As in Bordeaux, several newly elected Green mayors expressed their opposition to 5G during the campaign. In Nantes, Grenoble or Besançon, they questioned the impact of 5G on health and the environment and denounced the increasingly important weight taken by technology in society. But, they should not have the means to prevent operators from deploying their antennas and the future network.

Mayors can't oppose 5G

On Twitter, telecoms network lawyer Alexandre Archambault recalled that in a 2011 decision,the Council of State ruled that "only the state authorities designated by law (minister, ARCEP, ANFR) have the authority to regulate the implementation of mobile phone relay antennas in general. "A mayor cannot therefore regulate by decree the establishment of relay antennas on the territory of his municipality, on the basis of his general police power," the public institution said.

Contacted by RTL, the lawyer explained that "given the obligations of deployment, respect for emission powers and environmental integration, the flexibility of the communities will be almost nil once the licences have been granted by the end of the year". "Regarding Bordeaux, it is all the more limited because the metropolis has committed itself to the ARCEP to facilitate experimentation," he stresses.

The current climate of distrust of 5G should not prevent the government from keeping its timetable. Despite the appeal filed before the Council of State by associations, the moratorium requested by the Citizens' Convention and the dozens of relay antennas that have been targeted across the country in recent weeks, the executive has maintained the auction for the allocation of frequencies at the end of September with a view toa commercial launch before the end of the year. The results of the Anses evaluations on the health effects of 5G are expected in the first quarter of 2021.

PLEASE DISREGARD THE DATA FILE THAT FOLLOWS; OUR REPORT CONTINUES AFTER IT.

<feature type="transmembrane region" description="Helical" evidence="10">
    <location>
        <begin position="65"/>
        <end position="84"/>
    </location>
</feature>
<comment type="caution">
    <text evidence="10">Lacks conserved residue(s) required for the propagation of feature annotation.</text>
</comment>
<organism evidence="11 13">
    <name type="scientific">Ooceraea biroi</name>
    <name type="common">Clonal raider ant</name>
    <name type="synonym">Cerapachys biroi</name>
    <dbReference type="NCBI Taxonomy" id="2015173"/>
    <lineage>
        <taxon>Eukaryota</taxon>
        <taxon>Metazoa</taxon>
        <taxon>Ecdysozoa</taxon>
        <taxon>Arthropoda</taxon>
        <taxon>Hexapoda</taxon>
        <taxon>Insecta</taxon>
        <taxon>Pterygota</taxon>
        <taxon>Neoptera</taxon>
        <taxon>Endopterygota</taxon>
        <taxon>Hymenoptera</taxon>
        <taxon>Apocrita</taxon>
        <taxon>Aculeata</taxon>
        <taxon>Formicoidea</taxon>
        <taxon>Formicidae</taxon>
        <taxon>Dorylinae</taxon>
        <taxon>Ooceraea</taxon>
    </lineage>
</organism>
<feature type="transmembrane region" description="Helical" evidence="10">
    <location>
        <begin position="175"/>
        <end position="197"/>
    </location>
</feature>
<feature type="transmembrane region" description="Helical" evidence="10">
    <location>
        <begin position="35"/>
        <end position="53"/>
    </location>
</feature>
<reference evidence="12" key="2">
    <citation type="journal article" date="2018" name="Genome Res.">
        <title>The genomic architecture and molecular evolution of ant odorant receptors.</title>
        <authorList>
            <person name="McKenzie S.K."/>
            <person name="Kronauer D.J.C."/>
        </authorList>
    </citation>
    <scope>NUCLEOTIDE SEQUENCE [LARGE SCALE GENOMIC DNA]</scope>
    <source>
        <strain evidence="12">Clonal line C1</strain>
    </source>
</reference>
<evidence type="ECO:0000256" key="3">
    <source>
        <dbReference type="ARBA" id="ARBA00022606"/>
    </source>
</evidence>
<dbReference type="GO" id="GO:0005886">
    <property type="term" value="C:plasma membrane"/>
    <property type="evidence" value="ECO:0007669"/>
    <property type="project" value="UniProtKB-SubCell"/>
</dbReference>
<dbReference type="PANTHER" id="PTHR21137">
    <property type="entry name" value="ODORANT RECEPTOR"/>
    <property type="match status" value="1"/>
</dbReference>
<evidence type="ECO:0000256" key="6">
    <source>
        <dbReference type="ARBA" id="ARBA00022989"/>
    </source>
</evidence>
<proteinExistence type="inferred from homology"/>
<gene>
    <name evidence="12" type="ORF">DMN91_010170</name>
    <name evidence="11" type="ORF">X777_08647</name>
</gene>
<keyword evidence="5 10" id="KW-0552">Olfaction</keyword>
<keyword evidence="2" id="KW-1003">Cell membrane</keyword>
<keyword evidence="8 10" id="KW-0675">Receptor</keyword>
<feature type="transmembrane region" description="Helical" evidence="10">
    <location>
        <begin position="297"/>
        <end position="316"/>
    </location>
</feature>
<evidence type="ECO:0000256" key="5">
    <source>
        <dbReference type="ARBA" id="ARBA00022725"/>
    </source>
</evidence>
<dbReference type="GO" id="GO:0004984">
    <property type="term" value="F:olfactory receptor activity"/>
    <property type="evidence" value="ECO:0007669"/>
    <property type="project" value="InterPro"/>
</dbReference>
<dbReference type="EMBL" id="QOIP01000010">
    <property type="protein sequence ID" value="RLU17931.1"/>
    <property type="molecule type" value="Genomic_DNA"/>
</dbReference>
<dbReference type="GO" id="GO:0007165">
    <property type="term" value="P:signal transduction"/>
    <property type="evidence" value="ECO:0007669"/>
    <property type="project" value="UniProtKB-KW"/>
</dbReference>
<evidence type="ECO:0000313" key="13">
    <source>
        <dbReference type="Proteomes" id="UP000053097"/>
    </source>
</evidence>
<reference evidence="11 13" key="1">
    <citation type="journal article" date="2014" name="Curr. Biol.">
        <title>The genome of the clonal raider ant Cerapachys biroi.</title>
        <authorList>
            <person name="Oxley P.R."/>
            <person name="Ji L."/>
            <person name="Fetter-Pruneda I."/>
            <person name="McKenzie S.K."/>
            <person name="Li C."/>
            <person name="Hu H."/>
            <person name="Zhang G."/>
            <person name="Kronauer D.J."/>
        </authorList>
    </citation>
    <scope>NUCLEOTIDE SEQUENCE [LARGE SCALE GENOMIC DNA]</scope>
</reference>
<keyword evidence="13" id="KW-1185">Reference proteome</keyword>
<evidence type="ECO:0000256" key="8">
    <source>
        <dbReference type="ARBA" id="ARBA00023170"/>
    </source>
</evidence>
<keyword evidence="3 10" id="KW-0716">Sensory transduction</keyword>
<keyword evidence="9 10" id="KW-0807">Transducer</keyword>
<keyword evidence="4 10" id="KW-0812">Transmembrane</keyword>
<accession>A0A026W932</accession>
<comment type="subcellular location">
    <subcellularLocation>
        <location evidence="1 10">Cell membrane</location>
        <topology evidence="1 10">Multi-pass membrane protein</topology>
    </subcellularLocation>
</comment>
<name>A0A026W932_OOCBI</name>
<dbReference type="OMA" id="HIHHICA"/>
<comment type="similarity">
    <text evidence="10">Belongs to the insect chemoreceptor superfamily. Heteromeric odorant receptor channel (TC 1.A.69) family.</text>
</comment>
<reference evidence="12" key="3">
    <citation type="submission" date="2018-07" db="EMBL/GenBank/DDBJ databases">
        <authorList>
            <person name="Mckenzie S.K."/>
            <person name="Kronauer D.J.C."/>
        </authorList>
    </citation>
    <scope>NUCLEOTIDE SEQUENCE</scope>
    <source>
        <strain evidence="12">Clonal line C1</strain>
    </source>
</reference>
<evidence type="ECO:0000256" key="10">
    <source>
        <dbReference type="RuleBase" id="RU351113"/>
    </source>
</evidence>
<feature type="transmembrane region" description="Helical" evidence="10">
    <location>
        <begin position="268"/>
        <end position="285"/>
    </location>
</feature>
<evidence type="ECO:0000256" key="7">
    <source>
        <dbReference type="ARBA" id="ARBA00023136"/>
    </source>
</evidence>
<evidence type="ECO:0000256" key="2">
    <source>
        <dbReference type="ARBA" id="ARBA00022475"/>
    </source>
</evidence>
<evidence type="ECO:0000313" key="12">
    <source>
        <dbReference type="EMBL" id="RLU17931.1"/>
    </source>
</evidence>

Click here to view the source article.
Source: RTL, Benjamin Hue, 29 Jun 2020

Towering problem in Teulada-Moraira, Costa Blanca
Spain Created: 12 Jul 2020
RESIDENTS on a 20-home Moravit urbanisation are furious about a mobile phone mast going up in front of them.

At a recent meeting with Teulada-Moraira’s Public Works councillor Hector Morales they complained that despite their opposition, workmen had started work on the tower.

This, they pointed out, not only affected them but also a nearby hotel, while admitting that they were puzzled by the choice of site as the area is in a hollow.

“We came here looking for tranquillity and now we can’t sleep for worrying about the antenna,” one resident told the local Spanish media.
Click here to view the source article.
Source: Euro Weekly News, Linda Hall, 09 Jul 2020

Massive 5G Electricity Costs are in Focus Ahead of the Global Build-out at the Edge
USA Created: 5 Jul 2020
5G remains in the headlines as test cities and clusters are popping up in the western world while parts of Asia are set to pull the trigger on broad-based service as early as next week. As I have talked about in earlier blogs, 5G is a technology that operates in a small cluster unlike the linear, continuous service of 3 and 4G. Once you travel outside of the confines of a 5G cluster, you lose connection to the 5G service and will automatically revert to 3/4G for continuation of service. Yes, this means 5G and 4G, 3G and even 2G will overlap in many deployments.